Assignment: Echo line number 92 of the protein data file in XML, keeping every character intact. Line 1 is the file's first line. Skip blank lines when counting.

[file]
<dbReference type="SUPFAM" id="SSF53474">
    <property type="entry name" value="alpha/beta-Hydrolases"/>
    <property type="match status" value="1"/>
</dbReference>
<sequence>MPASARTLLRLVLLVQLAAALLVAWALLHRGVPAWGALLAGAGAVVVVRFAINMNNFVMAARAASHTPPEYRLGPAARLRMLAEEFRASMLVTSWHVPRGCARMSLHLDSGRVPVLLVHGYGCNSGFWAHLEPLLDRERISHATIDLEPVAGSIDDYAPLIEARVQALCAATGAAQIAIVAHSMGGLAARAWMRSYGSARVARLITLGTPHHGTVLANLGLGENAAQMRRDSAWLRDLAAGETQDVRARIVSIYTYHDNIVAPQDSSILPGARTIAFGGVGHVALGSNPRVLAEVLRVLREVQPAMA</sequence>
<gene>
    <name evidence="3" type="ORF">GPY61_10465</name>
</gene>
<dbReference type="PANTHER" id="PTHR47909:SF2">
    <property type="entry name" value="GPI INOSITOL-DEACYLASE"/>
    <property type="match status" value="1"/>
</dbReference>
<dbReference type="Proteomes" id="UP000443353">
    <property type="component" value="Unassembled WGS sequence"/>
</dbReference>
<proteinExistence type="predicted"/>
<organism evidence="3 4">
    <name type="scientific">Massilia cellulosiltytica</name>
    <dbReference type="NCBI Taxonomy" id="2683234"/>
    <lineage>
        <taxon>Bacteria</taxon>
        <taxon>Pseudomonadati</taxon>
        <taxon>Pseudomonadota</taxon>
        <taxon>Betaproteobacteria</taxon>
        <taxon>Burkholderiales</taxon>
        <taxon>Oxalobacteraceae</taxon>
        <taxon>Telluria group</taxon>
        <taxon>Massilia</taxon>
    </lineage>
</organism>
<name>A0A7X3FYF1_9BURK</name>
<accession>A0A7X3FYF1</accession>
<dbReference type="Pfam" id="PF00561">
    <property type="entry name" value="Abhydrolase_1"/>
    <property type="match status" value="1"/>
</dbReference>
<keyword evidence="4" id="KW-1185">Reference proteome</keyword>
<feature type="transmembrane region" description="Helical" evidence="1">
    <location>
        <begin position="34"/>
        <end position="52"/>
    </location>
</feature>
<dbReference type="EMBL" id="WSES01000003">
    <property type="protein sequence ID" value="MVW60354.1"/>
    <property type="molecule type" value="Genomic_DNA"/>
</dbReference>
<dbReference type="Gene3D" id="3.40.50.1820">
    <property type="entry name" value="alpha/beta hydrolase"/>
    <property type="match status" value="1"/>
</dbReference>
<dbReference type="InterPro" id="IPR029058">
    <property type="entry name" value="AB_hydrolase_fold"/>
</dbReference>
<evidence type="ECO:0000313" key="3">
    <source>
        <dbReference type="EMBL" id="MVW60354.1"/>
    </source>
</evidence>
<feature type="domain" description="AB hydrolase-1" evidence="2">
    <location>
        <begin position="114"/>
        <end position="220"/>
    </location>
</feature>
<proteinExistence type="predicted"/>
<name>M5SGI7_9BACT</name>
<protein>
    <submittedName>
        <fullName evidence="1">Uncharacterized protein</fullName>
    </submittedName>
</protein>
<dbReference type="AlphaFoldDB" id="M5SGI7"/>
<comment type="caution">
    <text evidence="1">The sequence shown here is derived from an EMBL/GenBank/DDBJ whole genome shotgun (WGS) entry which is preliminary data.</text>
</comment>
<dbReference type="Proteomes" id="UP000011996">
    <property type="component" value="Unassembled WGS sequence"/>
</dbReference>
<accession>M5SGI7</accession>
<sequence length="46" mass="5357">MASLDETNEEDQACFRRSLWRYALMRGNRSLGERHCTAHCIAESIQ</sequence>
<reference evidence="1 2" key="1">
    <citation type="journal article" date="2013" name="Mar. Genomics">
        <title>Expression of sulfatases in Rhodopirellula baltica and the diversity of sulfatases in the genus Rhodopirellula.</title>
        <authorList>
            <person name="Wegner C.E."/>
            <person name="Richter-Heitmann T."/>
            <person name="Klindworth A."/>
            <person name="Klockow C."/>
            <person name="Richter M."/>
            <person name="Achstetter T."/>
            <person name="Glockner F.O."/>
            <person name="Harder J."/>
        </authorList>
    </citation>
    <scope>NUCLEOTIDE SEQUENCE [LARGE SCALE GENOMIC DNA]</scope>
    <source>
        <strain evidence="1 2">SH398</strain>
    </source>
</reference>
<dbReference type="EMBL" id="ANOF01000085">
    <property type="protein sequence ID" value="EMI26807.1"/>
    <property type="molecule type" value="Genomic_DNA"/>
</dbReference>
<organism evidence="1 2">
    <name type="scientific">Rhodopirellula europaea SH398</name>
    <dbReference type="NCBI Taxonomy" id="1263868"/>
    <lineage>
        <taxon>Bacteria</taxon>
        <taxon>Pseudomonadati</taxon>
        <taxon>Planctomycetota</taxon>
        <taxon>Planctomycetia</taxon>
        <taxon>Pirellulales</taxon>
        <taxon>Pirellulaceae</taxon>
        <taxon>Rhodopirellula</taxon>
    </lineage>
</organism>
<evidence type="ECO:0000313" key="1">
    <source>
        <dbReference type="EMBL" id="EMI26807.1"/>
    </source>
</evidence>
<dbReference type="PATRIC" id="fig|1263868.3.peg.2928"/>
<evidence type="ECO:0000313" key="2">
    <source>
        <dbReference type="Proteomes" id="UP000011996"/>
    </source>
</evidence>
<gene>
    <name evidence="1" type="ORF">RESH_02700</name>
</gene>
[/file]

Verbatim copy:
            <person name="Glockner F.O."/>